There is a rash of ‘Amazing Facts / Believe-it-or-not’ type programs popping up on TV, which cover the unusual, outlandish and utterly absurd. And, like this column, they deal purely in scientific facts, so it would be churlish not to share some of these pearls of wisdom with those folks without DStv.

Duck Calls

The World Championship Duck Calling Contest takes place every Thanksgiving weekend in Stuttgart, a small town in Arkansas.

Contestants can be of any age, and since 1936 intrepid duck-callers from across the USA and Canada schlep into Stuttgart to claim the prestigious title of World Champion. Apparently, this achievement is highly regarded and often catapults winners into ‘a career in the outdoor industry’ – whatever that means. Poacher, maybe?

Competitors must perform a 90-second quack routine behind a screen in the packed town hall. The repertoire must include a hail call, a feed call, a mating call and a come-back call. To the uninitiated ear, these are just noisy variations of startled squawks, but they are carefully monitored and scored by a panel of five judges who can obviously detect subtle differences between a mating call and hail call, which to me is the same thing.

No electronic devices are allowed, and as a result the actual ‘vocal chords’ of real ducks are sometimes used – for authenticity. One can only hope the ducks are already dead before the chords are removed and carefully incorporated into the competitors’ hand-crafted devices which they blow/suck through. A bit like playing a cross between the mondfluitjie and a vuvuzela.

Apparently one lout half-swallowed his duck’s ‘chords’ by mistake and it got stuck in his throat for a while. It wasn’t serious though, because it didn’t obstruct his windpipe. But later that afternoon he was disqualified because whenever he spoke or breathed heavily, he quacked like a duck in distress, which the judges found distracting. He, too, was distressed and disappointed, but after the competition, his feathers still slightly ruffled, he had it surgically removed and he’s already practising for the next World Championship.

Buckets of Gold

For centuries alchemists, physicists and chemistry boffins have been grappling with the lure of unearthing the ‘Philosopher’s Stone’ and the concept of turning something that isn’t gold into gold. One such enthusiastic scientist was a bloke called Dr Henning Brand from Hamburg, Germany.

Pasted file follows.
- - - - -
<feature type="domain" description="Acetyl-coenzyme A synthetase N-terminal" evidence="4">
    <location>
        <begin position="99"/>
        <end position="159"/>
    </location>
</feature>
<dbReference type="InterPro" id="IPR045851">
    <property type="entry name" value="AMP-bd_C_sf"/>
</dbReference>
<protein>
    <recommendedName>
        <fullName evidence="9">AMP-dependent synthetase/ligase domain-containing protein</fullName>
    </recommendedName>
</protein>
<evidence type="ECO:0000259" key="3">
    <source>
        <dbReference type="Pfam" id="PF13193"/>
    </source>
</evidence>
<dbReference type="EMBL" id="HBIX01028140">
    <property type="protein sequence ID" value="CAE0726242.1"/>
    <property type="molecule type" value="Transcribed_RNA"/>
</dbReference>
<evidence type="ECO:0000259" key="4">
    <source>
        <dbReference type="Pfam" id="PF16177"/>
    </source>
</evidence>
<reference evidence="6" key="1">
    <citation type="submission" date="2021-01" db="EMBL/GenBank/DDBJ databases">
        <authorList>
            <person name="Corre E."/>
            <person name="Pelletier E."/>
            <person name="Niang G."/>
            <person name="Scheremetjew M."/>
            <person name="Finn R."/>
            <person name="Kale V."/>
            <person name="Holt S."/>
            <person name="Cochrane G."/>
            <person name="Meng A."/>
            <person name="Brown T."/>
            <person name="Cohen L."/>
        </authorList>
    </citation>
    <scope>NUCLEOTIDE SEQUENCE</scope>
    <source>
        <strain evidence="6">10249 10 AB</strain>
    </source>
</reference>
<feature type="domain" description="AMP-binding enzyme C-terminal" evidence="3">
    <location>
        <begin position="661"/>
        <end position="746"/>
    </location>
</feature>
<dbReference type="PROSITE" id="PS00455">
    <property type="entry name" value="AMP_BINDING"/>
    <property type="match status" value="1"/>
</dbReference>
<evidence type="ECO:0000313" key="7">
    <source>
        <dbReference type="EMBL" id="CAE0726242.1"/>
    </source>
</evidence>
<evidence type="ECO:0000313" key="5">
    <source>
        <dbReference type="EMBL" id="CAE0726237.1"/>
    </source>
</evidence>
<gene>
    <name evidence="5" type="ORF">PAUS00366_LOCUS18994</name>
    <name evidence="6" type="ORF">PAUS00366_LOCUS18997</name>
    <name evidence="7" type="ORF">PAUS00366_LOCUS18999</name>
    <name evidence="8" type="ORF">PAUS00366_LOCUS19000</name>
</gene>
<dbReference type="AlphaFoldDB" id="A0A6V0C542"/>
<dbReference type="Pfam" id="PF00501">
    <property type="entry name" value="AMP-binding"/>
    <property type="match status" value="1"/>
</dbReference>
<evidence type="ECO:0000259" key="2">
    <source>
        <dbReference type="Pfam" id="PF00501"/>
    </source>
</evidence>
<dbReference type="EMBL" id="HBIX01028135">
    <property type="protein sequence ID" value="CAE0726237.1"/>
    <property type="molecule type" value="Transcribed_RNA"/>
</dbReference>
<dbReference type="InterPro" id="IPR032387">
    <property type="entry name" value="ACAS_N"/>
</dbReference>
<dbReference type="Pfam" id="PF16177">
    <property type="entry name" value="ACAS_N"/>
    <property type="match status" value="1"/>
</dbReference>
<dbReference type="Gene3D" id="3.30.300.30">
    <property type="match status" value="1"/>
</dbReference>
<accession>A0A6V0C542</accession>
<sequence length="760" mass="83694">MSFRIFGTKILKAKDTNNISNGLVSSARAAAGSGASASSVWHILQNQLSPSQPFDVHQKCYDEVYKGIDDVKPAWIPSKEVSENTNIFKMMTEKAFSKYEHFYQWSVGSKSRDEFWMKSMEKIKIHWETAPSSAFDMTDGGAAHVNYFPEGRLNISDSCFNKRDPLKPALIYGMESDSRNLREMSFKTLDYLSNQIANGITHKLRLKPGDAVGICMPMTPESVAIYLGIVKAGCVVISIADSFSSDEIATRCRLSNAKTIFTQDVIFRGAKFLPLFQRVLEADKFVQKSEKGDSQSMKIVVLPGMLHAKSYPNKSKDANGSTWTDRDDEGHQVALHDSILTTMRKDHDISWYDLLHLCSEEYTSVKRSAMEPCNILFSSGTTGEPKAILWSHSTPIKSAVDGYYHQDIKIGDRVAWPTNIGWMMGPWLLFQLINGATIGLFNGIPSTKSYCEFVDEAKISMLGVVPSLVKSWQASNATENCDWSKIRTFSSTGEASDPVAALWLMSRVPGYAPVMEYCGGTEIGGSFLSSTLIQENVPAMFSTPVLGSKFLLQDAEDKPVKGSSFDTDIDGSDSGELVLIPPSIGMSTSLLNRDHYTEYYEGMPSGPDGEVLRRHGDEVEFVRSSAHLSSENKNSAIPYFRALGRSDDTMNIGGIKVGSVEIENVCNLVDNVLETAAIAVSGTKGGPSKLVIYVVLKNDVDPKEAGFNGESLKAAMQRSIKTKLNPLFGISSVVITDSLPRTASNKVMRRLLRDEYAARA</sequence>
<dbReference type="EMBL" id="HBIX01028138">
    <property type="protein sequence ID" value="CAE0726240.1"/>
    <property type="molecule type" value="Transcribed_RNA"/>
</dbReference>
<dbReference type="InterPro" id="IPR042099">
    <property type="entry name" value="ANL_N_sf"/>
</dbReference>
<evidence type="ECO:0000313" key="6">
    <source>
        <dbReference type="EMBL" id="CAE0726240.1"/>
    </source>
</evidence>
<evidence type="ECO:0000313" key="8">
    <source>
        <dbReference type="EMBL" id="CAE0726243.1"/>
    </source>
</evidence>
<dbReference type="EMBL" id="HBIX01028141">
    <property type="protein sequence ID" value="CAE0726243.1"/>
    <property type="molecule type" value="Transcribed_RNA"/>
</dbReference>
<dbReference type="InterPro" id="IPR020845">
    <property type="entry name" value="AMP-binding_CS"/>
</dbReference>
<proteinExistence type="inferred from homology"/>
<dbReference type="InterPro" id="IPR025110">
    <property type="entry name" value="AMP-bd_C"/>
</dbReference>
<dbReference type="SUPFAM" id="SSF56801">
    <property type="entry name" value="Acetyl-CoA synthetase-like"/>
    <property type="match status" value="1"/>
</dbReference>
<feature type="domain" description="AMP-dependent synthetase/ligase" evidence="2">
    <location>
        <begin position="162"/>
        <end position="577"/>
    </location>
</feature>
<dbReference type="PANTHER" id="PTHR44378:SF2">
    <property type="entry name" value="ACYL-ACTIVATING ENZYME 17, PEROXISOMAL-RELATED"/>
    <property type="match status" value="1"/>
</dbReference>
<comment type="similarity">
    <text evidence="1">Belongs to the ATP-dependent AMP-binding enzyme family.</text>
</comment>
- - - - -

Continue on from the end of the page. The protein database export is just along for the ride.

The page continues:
It was 1669, and our Hennie thought he’d discovered a way to create gold for very little cost. According to his theory, we all inhale minute particles of gold (together with other air-born material) every day, which work their way through the body and are excreted through our urine. That’s why it’s yellow, he claimed. Those were gold particles in the pee, and all he had to do was extract them. I’m not making this up.

Hennie was certain he’d hit the jackpot by evaporating/distilling the pee into ‘a black sludge’, which was then re-heated with sand and some other goodies, and condensed into a solid, using cold water. Before it had set, he decided to forge ahead anyway, but realised his pee alone wouldn’t crack it.

Now, where do you go to find excessive amounts of piddle ‘on tap’? The pubs, of course. So he immediately bought and distributed 50 dustbins to the local beer halls, and went back to his lab to check how his trial experiment was maturing. Somewhat disappointed, he found his black sludge had so far only turned white as expected, but not yet gold. So he switched off the lights to lock up for the night, and in the darkness saw his sludge was glowing.

“Bliksem!” he said in his best German and wondered how this stuff could be shining in the pitch darkness of his lab? Well, sadly for him, he soon realised it wasn’t gold, but what he didn’t realise, and died years later never knowing, was that he had inadvertently discovered phosphorus – used extensively today in fluorescent lighting, fertiliser, matches etc.

I do wonder how he dealt with the 5 000 litres of gold-free pee, though.

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